The Vallejo Gantner Memorial Hut is an architect-designed hut in Victoria's high country, near Mount Howitt. It was designed in 1970 by David McGlashan, of architects McGlashan & Everist, and built in 1970-71. The hut was built in memory of Vallejo Gantner, a young man who loved the mountains and who died accidentally in 1962 at the age of 19. The hut was intended for use by all comers.
The Vallejo Gantner Hut is modeled on the concept of a hiker's tent. Two gabled beams at the front hold a long ridge-pole which is anchored by a stone buttress two metres behind the hut. The strong triangular front wall faces the spectacular skyline of the Crosscut Saw. The windows are triangular or diamond-shaped glass in the gables of the front and rear walls. The roof is of copper sheeting, with no breaks in the sweep from ridge-pole to ground. The roof is lined internally with Stramit insulating board. Apart from the roof, much of the building material used is local, including sandstone, basalt and woollybutt poles, in the tradition of the cattlemen's huts.
The Gantner Hut has very high levels of visitation, due to its strategic position. The site was chosen in 1963 because it was remote from all other huts, and is amongst what many regard as the best walking country and the most spectacular mountain scenery in Victoria. The Hut provides a natural overnight stop between Mt. Howitt and the Crosscut Saw for walkers on the Australian Alps Walking Track, which was also established in the 1970s. It is also a convenient camping spot for those traveling from Mt. Howitt down into the Wonnangatta Valley. There is permanent water at Macalister Springs nearby, and firewood from the surrounding snowgums.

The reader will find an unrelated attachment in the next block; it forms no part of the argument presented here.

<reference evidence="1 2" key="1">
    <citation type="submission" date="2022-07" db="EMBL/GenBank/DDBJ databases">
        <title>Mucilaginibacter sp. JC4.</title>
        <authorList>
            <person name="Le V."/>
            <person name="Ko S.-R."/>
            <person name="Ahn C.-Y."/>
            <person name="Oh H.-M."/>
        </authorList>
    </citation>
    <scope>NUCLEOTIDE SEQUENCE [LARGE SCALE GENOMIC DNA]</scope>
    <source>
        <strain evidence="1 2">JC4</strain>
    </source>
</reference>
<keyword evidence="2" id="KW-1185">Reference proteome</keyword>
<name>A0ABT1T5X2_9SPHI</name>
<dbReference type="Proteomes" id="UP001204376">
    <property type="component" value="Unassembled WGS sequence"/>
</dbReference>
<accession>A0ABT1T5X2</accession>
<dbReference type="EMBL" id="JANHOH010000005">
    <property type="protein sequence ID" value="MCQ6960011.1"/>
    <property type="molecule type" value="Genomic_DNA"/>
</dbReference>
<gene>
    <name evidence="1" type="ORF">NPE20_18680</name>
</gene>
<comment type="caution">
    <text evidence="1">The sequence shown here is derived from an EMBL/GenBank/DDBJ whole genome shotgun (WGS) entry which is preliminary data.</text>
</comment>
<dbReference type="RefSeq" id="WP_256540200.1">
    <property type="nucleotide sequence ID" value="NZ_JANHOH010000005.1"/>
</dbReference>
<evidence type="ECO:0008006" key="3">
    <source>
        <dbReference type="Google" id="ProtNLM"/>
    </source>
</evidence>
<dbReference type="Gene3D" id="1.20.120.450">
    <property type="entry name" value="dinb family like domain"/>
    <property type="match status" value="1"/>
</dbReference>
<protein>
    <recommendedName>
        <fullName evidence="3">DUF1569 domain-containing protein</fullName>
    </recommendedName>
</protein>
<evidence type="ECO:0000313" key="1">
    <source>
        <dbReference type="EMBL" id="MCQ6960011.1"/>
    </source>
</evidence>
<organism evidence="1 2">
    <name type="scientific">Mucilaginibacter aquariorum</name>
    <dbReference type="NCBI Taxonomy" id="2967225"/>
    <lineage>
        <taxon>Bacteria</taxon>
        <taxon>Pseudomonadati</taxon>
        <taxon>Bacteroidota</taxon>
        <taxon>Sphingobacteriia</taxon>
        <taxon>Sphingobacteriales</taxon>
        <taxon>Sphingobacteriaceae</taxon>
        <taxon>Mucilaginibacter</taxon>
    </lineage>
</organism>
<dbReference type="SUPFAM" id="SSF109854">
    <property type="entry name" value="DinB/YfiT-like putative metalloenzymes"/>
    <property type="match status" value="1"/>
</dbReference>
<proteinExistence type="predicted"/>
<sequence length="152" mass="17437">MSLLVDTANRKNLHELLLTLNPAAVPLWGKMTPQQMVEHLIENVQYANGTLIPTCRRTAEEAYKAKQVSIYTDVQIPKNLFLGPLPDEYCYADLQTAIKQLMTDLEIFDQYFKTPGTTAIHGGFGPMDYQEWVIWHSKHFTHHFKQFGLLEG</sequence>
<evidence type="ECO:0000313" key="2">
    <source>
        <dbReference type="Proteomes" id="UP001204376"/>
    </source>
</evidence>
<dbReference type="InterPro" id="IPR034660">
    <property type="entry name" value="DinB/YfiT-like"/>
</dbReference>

How is it significant?
The Vallejo Gantner Memorial Hut is of architectural, historical and social significance to the State of Victoria.
Why is it significant?
The Vallejo Gantner Memorial Hut is architecturally significant as a rare example of an architect-designed alpine hut. It is one of only three huts in the Victorian Alps designed by architects. The other is Cleve Cole Hut, designed by Malcolm McColl and built in 1937 and the Joyce Brockhoff Hut designed by Buchan, Laird and Buchan in 1949.
The Vallejo Gantner Memorial Hut is architecturally significant as a unique variant on the A-frame design, which became popular in the 1960s for ski lodges and holiday houses, but was rarely used for alpine huts. In Victoria the only other A-frame alpine hut is Diamantina Hut near Mt. Feathertop.
The Vallejo Gantner Memorial Hut is historically significant as a rare example of the practice of establishing memorial huts in the Victorian Alps. Others are Cleve Cole Hut, 1937, Charlie Derrick Hut, 1967, and Bluff Spur Hut, 1987. No new memorial huts have been permitted in the Alpine National Park since 1989.
The Vallejo Gantner Memorial Hut is historically significant as a representative example of a hut associated with the history of bushwalking as a recreational activity in Victoria, and with the expansion of outdoor education activities in the mountains in the 1970s-80s.
The Vallejo Gantner Memorial Hut is socially significant to a large number of bushwalkers and visitors to the mountains, as reflected in the logbook entries and volunteer commitment to the hut?s maintenance. The heavily used hut is demonstrative of the growing popularity of outdoor activities such as bushwalking, horse-riding and cross-country skiing in Victoria's mountain country.